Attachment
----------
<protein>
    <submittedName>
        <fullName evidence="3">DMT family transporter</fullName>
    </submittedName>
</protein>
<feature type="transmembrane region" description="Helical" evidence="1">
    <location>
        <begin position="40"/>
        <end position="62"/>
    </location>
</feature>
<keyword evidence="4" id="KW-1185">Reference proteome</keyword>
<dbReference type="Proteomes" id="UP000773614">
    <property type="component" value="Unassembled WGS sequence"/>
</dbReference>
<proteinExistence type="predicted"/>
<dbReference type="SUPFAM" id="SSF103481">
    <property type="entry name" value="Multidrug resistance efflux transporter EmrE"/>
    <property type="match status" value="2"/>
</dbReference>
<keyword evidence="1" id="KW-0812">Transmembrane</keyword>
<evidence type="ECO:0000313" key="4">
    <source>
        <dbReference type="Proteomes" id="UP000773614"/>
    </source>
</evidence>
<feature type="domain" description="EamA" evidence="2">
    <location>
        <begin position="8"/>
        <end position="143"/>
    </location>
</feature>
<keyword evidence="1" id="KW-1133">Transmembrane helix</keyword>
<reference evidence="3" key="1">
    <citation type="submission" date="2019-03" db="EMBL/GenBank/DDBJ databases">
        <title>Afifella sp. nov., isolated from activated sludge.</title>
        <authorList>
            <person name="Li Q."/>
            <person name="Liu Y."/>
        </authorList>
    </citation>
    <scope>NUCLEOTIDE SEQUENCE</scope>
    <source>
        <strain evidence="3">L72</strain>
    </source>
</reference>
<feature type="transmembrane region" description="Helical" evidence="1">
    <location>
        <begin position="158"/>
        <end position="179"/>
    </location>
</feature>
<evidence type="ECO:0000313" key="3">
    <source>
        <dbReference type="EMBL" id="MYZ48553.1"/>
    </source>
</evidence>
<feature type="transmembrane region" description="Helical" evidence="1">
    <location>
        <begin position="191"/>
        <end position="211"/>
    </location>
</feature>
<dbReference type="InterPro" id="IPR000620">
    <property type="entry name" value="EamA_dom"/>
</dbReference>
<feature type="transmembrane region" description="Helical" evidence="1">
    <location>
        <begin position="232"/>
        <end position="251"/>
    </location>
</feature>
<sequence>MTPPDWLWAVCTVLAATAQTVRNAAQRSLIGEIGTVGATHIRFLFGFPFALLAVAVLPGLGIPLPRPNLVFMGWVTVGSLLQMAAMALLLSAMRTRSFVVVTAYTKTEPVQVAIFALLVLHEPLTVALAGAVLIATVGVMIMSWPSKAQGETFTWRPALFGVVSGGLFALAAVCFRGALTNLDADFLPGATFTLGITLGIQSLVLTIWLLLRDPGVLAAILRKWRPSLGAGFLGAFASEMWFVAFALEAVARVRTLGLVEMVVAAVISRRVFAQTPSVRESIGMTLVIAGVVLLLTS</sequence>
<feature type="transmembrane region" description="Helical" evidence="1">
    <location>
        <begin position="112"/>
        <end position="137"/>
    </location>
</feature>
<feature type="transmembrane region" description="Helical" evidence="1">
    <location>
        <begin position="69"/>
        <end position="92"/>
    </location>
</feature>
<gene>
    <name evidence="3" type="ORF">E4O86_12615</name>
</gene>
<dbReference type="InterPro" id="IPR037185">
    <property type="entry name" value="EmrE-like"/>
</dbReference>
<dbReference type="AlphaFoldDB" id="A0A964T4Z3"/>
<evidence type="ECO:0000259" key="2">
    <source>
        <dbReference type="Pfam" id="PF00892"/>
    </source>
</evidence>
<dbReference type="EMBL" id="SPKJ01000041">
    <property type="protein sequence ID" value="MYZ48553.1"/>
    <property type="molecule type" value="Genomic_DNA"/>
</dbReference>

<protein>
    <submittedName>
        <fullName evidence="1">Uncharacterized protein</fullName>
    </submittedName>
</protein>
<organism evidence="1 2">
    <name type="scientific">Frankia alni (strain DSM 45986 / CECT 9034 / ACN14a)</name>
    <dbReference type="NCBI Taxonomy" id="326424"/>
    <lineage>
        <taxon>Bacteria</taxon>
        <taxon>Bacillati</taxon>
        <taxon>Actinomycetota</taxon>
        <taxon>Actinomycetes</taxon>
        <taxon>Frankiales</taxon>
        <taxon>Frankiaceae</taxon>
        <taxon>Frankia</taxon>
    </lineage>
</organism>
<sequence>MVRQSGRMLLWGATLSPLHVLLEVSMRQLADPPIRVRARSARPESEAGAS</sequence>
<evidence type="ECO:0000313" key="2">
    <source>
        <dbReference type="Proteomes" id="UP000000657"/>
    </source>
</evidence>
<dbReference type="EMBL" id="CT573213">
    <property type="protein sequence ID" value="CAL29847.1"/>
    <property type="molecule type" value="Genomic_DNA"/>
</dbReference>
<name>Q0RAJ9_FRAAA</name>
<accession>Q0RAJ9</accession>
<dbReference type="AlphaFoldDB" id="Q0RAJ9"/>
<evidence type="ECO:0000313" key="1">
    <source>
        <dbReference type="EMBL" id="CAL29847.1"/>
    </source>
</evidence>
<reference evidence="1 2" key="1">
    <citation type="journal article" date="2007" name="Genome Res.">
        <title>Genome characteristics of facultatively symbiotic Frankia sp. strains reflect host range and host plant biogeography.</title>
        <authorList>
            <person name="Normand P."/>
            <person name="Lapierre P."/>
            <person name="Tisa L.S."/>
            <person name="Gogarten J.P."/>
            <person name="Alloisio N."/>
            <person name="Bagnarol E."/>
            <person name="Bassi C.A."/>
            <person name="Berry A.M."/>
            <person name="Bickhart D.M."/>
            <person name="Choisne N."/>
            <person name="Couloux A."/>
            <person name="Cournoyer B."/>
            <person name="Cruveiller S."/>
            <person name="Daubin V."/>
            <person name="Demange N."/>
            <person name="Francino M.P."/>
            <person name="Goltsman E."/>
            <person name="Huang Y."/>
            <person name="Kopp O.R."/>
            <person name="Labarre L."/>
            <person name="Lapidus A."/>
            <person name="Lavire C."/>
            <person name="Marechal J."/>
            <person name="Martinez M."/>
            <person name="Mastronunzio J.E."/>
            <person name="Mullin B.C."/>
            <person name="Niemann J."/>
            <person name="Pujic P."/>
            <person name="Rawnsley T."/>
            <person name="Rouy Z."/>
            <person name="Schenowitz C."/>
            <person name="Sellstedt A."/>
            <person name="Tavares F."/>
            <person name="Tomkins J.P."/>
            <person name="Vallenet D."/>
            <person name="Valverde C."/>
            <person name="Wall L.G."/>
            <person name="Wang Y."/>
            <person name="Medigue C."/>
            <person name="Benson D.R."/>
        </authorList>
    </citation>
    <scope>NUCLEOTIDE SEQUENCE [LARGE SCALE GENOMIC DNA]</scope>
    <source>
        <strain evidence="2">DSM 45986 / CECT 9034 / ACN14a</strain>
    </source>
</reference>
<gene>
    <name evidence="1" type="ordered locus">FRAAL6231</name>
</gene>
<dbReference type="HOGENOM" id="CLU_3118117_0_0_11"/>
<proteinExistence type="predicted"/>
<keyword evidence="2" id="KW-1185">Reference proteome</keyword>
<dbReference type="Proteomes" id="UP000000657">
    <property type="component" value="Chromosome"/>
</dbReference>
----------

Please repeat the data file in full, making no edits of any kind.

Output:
<protein>
    <submittedName>
        <fullName evidence="3">DMT family transporter</fullName>
    </submittedName>
</protein>
<feature type="transmembrane region" description="Helical" evidence="1">
    <location>
        <begin position="40"/>
        <end position="62"/>
    </location>
</feature>
<keyword evidence="4" id="KW-1185">Reference proteome</keyword>
<dbReference type="Proteomes" id="UP000773614">
    <property type="component" value="Unassembled WGS sequence"/>
</dbReference>
<proteinExistence type="predicted"/>
<dbReference type="SUPFAM" id="SSF103481">
    <property type="entry name" value="Multidrug resistance efflux transporter EmrE"/>
    <property type="match status" value="2"/>
</dbReference>
<keyword evidence="1" id="KW-0812">Transmembrane</keyword>
<evidence type="ECO:0000313" key="4">
    <source>
        <dbReference type="Proteomes" id="UP000773614"/>
    </source>
</evidence>
<feature type="domain" description="EamA" evidence="2">
    <location>
        <begin position="8"/>
        <end position="143"/>
    </location>
</feature>
<keyword evidence="1" id="KW-1133">Transmembrane helix</keyword>
<reference evidence="3" key="1">
    <citation type="submission" date="2019-03" db="EMBL/GenBank/DDBJ databases">
        <title>Afifella sp. nov., isolated from activated sludge.</title>
        <authorList>
            <person name="Li Q."/>
            <person name="Liu Y."/>
        </authorList>
    </citation>
    <scope>NUCLEOTIDE SEQUENCE</scope>
    <source>
        <strain evidence="3">L72</strain>
    </source>
</reference>
<feature type="transmembrane region" description="Helical" evidence="1">
    <location>
        <begin position="158"/>
        <end position="179"/>
    </location>
</feature>
<evidence type="ECO:0000313" key="3">
    <source>
        <dbReference type="EMBL" id="MYZ48553.1"/>
    </source>
</evidence>
<feature type="transmembrane region" description="Helical" evidence="1">
    <location>
        <begin position="191"/>
        <end position="211"/>
    </location>
</feature>
<dbReference type="InterPro" id="IPR000620">
    <property type="entry name" value="EamA_dom"/>
</dbReference>
<feature type="transmembrane region" description="Helical" evidence="1">
    <location>
        <begin position="232"/>
        <end position="251"/>
    </location>
</feature>
<sequence>MTPPDWLWAVCTVLAATAQTVRNAAQRSLIGEIGTVGATHIRFLFGFPFALLAVAVLPGLGIPLPRPNLVFMGWVTVGSLLQMAAMALLLSAMRTRSFVVVTAYTKTEPVQVAIFALLVLHEPLTVALAGAVLIATVGVMIMSWPSKAQGETFTWRPALFGVVSGGLFALAAVCFRGALTNLDADFLPGATFTLGITLGIQSLVLTIWLLLRDPGVLAAILRKWRPSLGAGFLGAFASEMWFVAFALEAVARVRTLGLVEMVVAAVISRRVFAQTPSVRESIGMTLVIAGVVLLLTS</sequence>
<feature type="transmembrane region" description="Helical" evidence="1">
    <location>
        <begin position="112"/>
        <end position="137"/>
    </location>
</feature>
<feature type="transmembrane region" description="Helical" evidence="1">
    <location>
        <begin position="69"/>
        <end position="92"/>
    </location>
</feature>
<gene>
    <name evidence="3" type="ORF">E4O86_12615</name>
</gene>
<dbReference type="InterPro" id="IPR037185">
    <property type="entry name" value="EmrE-like"/>
</dbReference>
<dbReference type="AlphaFoldDB" id="A0A964T4Z3"/>
<evidence type="ECO:0000259" key="2">
    <source>
        <dbReference type="Pfam" id="PF00892"/>
    </source>
</evidence>
<dbReference type="EMBL" id="SPKJ01000041">
    <property type="protein sequence ID" value="MYZ48553.1"/>
    <property type="molecule type" value="Genomic_DNA"/>
</dbReference>

<protein>
    <submittedName>
        <fullName evidence="1">Uncharacterized protein</fullName>
    </submittedName>
</protein>
<organism evidence="1 2">
    <name type="scientific">Frankia alni (strain DSM 45986 / CECT 9034 / ACN14a)</name>
    <dbReference type="NCBI Taxonomy" id="326424"/>
    <lineage>
        <taxon>Bacteria</taxon>
        <taxon>Bacillati</taxon>
        <taxon>Actinomycetota</taxon>
        <taxon>Actinomycetes</taxon>
        <taxon>Frankiales</taxon>
        <taxon>Frankiaceae</taxon>
        <taxon>Frankia</taxon>
    </lineage>
</organism>
<sequence>MVRQSGRMLLWGATLSPLHVLLEVSMRQLADPPIRVRARSARPESEAGAS</sequence>
<evidence type="ECO:0000313" key="2">
    <source>
        <dbReference type="Proteomes" id="UP000000657"/>
    </source>
</evidence>
<dbReference type="EMBL" id="CT573213">
    <property type="protein sequence ID" value="CAL29847.1"/>
    <property type="molecule type" value="Genomic_DNA"/>
</dbReference>
<name>Q0RAJ9_FRAAA</name>
<accession>Q0RAJ9</accession>
<dbReference type="AlphaFoldDB" id="Q0RAJ9"/>
<evidence type="ECO:0000313" key="1">
    <source>
        <dbReference type="EMBL" id="CAL29847.1"/>
    </source>
</evidence>
<reference evidence="1 2" key="1">
    <citation type="journal article" date="2007" name="Genome Res.">
        <title>Genome characteristics of facultatively symbiotic Frankia sp. strains reflect host range and host plant biogeography.</title>
        <authorList>
            <person name="Normand P."/>
            <person name="Lapierre P."/>
            <person name="Tisa L.S."/>
            <person name="Gogarten J.P."/>
            <person name="Alloisio N."/>
            <person name="Bagnarol E."/>
            <person name="Bassi C.A."/>
            <person name="Berry A.M."/>
            <person name="Bickhart D.M."/>
            <person name="Choisne N."/>
            <person name="Couloux A."/>
            <person name="Cournoyer B."/>
            <person name="Cruveiller S."/>
            <person name="Daubin V."/>
            <person name="Demange N."/>
            <person name="Francino M.P."/>
            <person name="Goltsman E."/>
            <person name="Huang Y."/>
            <person name="Kopp O.R."/>
            <person name="Labarre L."/>
            <person name="Lapidus A."/>
            <person name="Lavire C."/>
            <person name="Marechal J."/>
            <person name="Martinez M."/>
            <person name="Mastronunzio J.E."/>
            <person name="Mullin B.C."/>
            <person name="Niemann J."/>
            <person name="Pujic P."/>
            <person name="Rawnsley T."/>
            <person name="Rouy Z."/>
            <person name="Schenowitz C."/>
            <person name="Sellstedt A."/>
            <person name="Tavares F."/>
            <person name="Tomkins J.P."/>
            <person name="Vallenet D."/>
            <person name="Valverde C."/>
            <person name="Wall L.G."/>
            <person name="Wang Y."/>
            <person name="Medigue C."/>
            <person name="Benson D.R."/>
        </authorList>
    </citation>
    <scope>NUCLEOTIDE SEQUENCE [LARGE SCALE GENOMIC DNA]</scope>
    <source>
        <strain evidence="2">DSM 45986 / CECT 9034 / ACN14a</strain>
    </source>
</reference>
<gene>
    <name evidence="1" type="ordered locus">FRAAL6231</name>
</gene>
<dbReference type="HOGENOM" id="CLU_3118117_0_0_11"/>
<proteinExistence type="predicted"/>
<keyword evidence="2" id="KW-1185">Reference proteome</keyword>
<dbReference type="Proteomes" id="UP000000657">
    <property type="component" value="Chromosome"/>
</dbReference>